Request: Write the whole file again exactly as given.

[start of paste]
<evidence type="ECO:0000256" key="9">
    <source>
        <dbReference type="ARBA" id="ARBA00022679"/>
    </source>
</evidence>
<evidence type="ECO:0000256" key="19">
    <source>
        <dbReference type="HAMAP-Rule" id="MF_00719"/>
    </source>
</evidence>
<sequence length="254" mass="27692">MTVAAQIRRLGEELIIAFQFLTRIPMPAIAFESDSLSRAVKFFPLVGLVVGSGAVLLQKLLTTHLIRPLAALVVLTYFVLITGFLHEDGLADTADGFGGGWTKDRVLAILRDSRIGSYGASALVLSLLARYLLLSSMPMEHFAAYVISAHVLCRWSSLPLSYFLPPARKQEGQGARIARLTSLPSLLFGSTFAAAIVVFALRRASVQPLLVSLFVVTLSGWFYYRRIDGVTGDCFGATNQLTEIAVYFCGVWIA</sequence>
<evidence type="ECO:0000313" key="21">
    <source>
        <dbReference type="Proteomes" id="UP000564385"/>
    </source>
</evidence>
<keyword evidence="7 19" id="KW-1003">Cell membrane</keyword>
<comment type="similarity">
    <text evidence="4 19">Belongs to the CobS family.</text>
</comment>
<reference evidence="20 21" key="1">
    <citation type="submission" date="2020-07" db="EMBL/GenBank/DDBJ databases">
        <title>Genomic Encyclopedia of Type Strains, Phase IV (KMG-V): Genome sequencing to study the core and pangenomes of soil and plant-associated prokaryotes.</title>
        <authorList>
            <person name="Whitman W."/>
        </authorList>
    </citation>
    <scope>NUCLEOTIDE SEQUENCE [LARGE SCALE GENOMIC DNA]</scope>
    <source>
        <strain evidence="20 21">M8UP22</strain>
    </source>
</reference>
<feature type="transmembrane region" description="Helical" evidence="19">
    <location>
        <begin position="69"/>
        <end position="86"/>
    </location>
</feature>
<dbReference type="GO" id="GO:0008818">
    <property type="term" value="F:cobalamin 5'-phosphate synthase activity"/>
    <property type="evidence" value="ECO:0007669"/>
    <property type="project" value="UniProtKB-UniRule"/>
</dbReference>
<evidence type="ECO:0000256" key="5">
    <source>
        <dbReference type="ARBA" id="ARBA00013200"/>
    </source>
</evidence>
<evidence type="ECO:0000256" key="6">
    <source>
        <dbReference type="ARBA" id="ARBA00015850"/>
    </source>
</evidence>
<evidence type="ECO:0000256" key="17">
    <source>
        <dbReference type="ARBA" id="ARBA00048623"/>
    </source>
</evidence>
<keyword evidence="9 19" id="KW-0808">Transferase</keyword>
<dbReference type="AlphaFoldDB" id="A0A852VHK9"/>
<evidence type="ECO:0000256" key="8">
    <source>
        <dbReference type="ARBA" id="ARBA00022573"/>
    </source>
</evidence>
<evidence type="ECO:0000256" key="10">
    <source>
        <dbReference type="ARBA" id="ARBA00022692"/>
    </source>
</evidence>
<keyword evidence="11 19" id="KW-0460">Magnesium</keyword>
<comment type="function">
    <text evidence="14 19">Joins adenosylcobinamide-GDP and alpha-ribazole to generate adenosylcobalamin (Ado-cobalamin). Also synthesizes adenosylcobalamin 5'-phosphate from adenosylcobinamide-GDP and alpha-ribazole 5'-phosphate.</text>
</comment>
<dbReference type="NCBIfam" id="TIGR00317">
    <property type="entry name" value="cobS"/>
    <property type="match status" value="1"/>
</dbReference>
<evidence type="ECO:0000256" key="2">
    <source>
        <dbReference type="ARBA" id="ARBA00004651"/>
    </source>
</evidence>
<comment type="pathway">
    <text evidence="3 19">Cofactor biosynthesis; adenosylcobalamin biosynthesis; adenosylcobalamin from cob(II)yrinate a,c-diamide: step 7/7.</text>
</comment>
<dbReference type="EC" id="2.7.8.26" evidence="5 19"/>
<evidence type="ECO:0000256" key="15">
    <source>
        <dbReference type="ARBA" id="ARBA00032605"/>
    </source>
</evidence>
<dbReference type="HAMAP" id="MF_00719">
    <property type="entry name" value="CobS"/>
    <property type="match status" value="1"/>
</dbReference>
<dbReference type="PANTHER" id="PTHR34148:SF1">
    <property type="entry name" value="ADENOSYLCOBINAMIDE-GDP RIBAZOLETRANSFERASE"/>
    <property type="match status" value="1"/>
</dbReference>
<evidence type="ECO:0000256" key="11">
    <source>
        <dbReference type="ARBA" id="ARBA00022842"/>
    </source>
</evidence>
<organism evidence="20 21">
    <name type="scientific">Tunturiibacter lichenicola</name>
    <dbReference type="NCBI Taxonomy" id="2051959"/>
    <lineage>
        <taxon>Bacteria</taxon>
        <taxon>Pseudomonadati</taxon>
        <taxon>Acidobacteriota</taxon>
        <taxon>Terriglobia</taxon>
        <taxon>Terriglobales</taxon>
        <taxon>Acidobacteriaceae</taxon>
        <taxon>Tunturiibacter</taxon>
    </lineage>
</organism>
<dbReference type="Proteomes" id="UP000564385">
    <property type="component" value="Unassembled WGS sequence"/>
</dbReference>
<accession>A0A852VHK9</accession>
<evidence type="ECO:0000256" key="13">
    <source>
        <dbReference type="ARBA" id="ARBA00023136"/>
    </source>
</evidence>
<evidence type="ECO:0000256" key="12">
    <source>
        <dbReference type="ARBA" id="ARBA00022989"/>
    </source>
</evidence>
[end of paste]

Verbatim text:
<evidence type="ECO:0000256" key="9">
    <source>
        <dbReference type="ARBA" id="ARBA00022679"/>
    </source>
</evidence>
<evidence type="ECO:0000256" key="19">
    <source>
        <dbReference type="HAMAP-Rule" id="MF_00719"/>
    </source>
</evidence>
<sequence length="254" mass="27692">MTVAAQIRRLGEELIIAFQFLTRIPMPAIAFESDSLSRAVKFFPLVGLVVGSGAVLLQKLLTTHLIRPLAALVVLTYFVLITGFLHEDGLADTADGFGGGWTKDRVLAILRDSRIGSYGASALVLSLLARYLLLSSMPMEHFAAYVISAHVLCRWSSLPLSYFLPPARKQEGQGARIARLTSLPSLLFGSTFAAAIVVFALRRASVQPLLVSLFVVTLSGWFYYRRIDGVTGDCFGATNQLTEIAVYFCGVWIA</sequence>
<evidence type="ECO:0000313" key="21">
    <source>
        <dbReference type="Proteomes" id="UP000564385"/>
    </source>
</evidence>
<keyword evidence="7 19" id="KW-1003">Cell membrane</keyword>
<comment type="similarity">
    <text evidence="4 19">Belongs to the CobS family.</text>
</comment>
<reference evidence="20 21" key="1">
    <citation type="submission" date="2020-07" db="EMBL/GenBank/DDBJ databases">
        <title>Genomic Encyclopedia of Type Strains, Phase IV (KMG-V): Genome sequencing to study the core and pangenomes of soil and plant-associated prokaryotes.</title>
        <authorList>
            <person name="Whitman W."/>
        </authorList>
    </citation>
    <scope>NUCLEOTIDE SEQUENCE [LARGE SCALE GENOMIC DNA]</scope>
    <source>
        <strain evidence="20 21">M8UP22</strain>
    </source>
</reference>
<feature type="transmembrane region" description="Helical" evidence="19">
    <location>
        <begin position="69"/>
        <end position="86"/>
    </location>
</feature>
<dbReference type="GO" id="GO:0008818">
    <property type="term" value="F:cobalamin 5'-phosphate synthase activity"/>
    <property type="evidence" value="ECO:0007669"/>
    <property type="project" value="UniProtKB-UniRule"/>
</dbReference>
<evidence type="ECO:0000256" key="5">
    <source>
        <dbReference type="ARBA" id="ARBA00013200"/>
    </source>
</evidence>
<evidence type="ECO:0000256" key="6">
    <source>
        <dbReference type="ARBA" id="ARBA00015850"/>
    </source>
</evidence>
<evidence type="ECO:0000256" key="17">
    <source>
        <dbReference type="ARBA" id="ARBA00048623"/>
    </source>
</evidence>
<keyword evidence="9 19" id="KW-0808">Transferase</keyword>
<dbReference type="AlphaFoldDB" id="A0A852VHK9"/>
<evidence type="ECO:0000256" key="8">
    <source>
        <dbReference type="ARBA" id="ARBA00022573"/>
    </source>
</evidence>
<evidence type="ECO:0000256" key="10">
    <source>
        <dbReference type="ARBA" id="ARBA00022692"/>
    </source>
</evidence>
<keyword evidence="11 19" id="KW-0460">Magnesium</keyword>
<comment type="function">
    <text evidence="14 19">Joins adenosylcobinamide-GDP and alpha-ribazole to generate adenosylcobalamin (Ado-cobalamin). Also synthesizes adenosylcobalamin 5'-phosphate from adenosylcobinamide-GDP and alpha-ribazole 5'-phosphate.</text>
</comment>
<dbReference type="NCBIfam" id="TIGR00317">
    <property type="entry name" value="cobS"/>
    <property type="match status" value="1"/>
</dbReference>
<evidence type="ECO:0000256" key="2">
    <source>
        <dbReference type="ARBA" id="ARBA00004651"/>
    </source>
</evidence>
<comment type="pathway">
    <text evidence="3 19">Cofactor biosynthesis; adenosylcobalamin biosynthesis; adenosylcobalamin from cob(II)yrinate a,c-diamide: step 7/7.</text>
</comment>
<dbReference type="EC" id="2.7.8.26" evidence="5 19"/>
<evidence type="ECO:0000256" key="15">
    <source>
        <dbReference type="ARBA" id="ARBA00032605"/>
    </source>
</evidence>
<dbReference type="HAMAP" id="MF_00719">
    <property type="entry name" value="CobS"/>
    <property type="match status" value="1"/>
</dbReference>
<dbReference type="PANTHER" id="PTHR34148:SF1">
    <property type="entry name" value="ADENOSYLCOBINAMIDE-GDP RIBAZOLETRANSFERASE"/>
    <property type="match status" value="1"/>
</dbReference>
<evidence type="ECO:0000256" key="11">
    <source>
        <dbReference type="ARBA" id="ARBA00022842"/>
    </source>
</evidence>
<organism evidence="20 21">
    <name type="scientific">Tunturiibacter lichenicola</name>
    <dbReference type="NCBI Taxonomy" id="2051959"/>
    <lineage>
        <taxon>Bacteria</taxon>
        <taxon>Pseudomonadati</taxon>
        <taxon>Acidobacteriota</taxon>
        <taxon>Terriglobia</taxon>
        <taxon>Terriglobales</taxon>
        <taxon>Acidobacteriaceae</taxon>
        <taxon>Tunturiibacter</taxon>
    </lineage>
</organism>
<dbReference type="Proteomes" id="UP000564385">
    <property type="component" value="Unassembled WGS sequence"/>
</dbReference>
<accession>A0A852VHK9</accession>
<evidence type="ECO:0000256" key="13">
    <source>
        <dbReference type="ARBA" id="ARBA00023136"/>
    </source>
</evidence>
<evidence type="ECO:0000256" key="12">
    <source>
        <dbReference type="ARBA" id="ARBA00022989"/>
    </source>
</evidence>